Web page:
Most new electric vehicles promise at least 250 miles on a full charge, and that number should keep ticking up. The farther cars can go without charging, the fewer anxious drivers will be stuck in lines waiting for a charging space to open. But make no mistake, Michalek says: an electric-car country needs a plethora of plugs, and soon.

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We need smarter cities, not “smart cities”

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We need smarter cities, not “smart cities”


The term “smart cities” originated as a marketing strategy for large IT vendors. It has now become synonymous with urban uses of technology, particularly advanced and emerging technologies. But cities are more than 5G, big data, driverless vehicles, and AI. They are crucial drivers of opportunity, prosperity, and progress. They support those displaced by war and crisis and generate 80% of global GDP. More than 68% of the world’s population will live in cities by 2050—2.5 billion more people than do now. And with over 90% of urban areas located on coasts, cities are on the front lines of climate change.

A focus on building “smart cities” risks turning cities into technology projects. We talk about “users” rather than people. Monthly and “daily active” numbers instead of residents. Stakeholders and subscribers instead of citizens. This also risks a transactional—and limiting—approach to city improvement, focusing on immediate returns on investment or achievements that can be distilled into KPIs.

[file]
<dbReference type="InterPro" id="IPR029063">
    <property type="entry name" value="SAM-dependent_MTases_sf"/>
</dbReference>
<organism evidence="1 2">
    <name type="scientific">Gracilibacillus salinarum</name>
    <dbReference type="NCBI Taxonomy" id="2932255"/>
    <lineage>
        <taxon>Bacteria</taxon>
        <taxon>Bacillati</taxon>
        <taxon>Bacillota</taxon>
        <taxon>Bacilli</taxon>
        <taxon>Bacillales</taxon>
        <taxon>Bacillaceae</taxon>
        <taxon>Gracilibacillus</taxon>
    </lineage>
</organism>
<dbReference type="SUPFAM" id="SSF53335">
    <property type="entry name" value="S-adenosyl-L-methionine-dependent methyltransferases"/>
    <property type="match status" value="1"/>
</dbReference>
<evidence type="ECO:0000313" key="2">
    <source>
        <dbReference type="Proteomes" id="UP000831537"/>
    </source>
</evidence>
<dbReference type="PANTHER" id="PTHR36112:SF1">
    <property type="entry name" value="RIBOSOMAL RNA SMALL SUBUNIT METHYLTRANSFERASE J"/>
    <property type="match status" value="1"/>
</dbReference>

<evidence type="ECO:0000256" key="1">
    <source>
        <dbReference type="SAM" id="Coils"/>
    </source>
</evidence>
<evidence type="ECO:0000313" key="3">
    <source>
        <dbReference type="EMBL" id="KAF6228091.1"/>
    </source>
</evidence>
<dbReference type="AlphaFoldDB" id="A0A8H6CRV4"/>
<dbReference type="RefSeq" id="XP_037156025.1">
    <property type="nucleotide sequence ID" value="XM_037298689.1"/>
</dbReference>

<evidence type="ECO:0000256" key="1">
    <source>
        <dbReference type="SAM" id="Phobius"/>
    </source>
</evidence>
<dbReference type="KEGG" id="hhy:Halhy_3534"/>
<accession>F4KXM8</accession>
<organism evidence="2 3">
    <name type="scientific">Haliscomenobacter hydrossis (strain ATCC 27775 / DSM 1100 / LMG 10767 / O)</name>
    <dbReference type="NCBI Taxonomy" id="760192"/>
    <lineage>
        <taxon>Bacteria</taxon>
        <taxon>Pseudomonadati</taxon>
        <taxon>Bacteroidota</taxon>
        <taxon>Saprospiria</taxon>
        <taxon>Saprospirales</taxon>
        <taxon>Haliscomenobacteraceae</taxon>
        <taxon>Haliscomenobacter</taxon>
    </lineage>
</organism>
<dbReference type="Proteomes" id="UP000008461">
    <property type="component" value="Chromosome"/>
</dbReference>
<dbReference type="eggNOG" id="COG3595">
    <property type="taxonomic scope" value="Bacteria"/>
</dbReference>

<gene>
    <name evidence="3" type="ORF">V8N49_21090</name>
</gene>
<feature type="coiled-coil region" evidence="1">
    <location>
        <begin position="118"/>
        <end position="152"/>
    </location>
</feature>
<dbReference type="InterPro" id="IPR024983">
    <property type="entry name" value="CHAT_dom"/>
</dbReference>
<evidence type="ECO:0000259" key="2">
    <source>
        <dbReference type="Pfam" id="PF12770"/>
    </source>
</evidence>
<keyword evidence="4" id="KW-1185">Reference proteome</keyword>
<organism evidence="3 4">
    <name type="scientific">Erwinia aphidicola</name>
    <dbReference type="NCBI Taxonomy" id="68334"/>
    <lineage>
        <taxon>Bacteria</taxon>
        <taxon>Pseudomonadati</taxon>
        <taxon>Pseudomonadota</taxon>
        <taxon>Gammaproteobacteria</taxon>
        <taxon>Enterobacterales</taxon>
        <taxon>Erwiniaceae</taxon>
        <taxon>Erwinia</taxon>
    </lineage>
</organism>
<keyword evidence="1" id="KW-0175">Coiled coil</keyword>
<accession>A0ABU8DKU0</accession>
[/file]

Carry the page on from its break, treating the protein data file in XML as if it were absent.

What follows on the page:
Truly smart cities recognize the ambiguity of lives and livelihoods, and they are driven by outcomes beyond the implementation of “solutions.” They are defined by their residents’ talents, relationships, and sense of ownership—not by the technology that is deployed there. 

This more expansive concept of what a smart city is encompasses a wide range of urban innovations. Singapore, which is exploring high-tech approaches such as drone deliveries and virtual-reality modeling, is one type of smart city. Curitiba, Brazil—a pioneer of the bus rapid transit system—is another. Harare, the capital of Zimbabwe, with its passively cooled shopping center designed in 1996, is a smart city, as are the “sponge cities” across China that use nature-based solutions to manage rainfall and floodwater.

Where technology can play a role, it must be applied thoughtfully and holistically—taking into account the needs, realities, and aspirations of city residents. Guatemala City, in collaboration with our country office team at the UN Development Programme, is using this approach to improve how city infrastructure—including parks and lighting—is managed. The city is standardizing materials and designs to reduce costs and labor,  and streamlining approval and allocation processes to increase the speed and quality of repairs and maintenance. Everything is driven by the needs of its citizens. Elsewhere in Latin America, cities are going beyond quantitative variables to take into account well-being and other nuanced outcomes.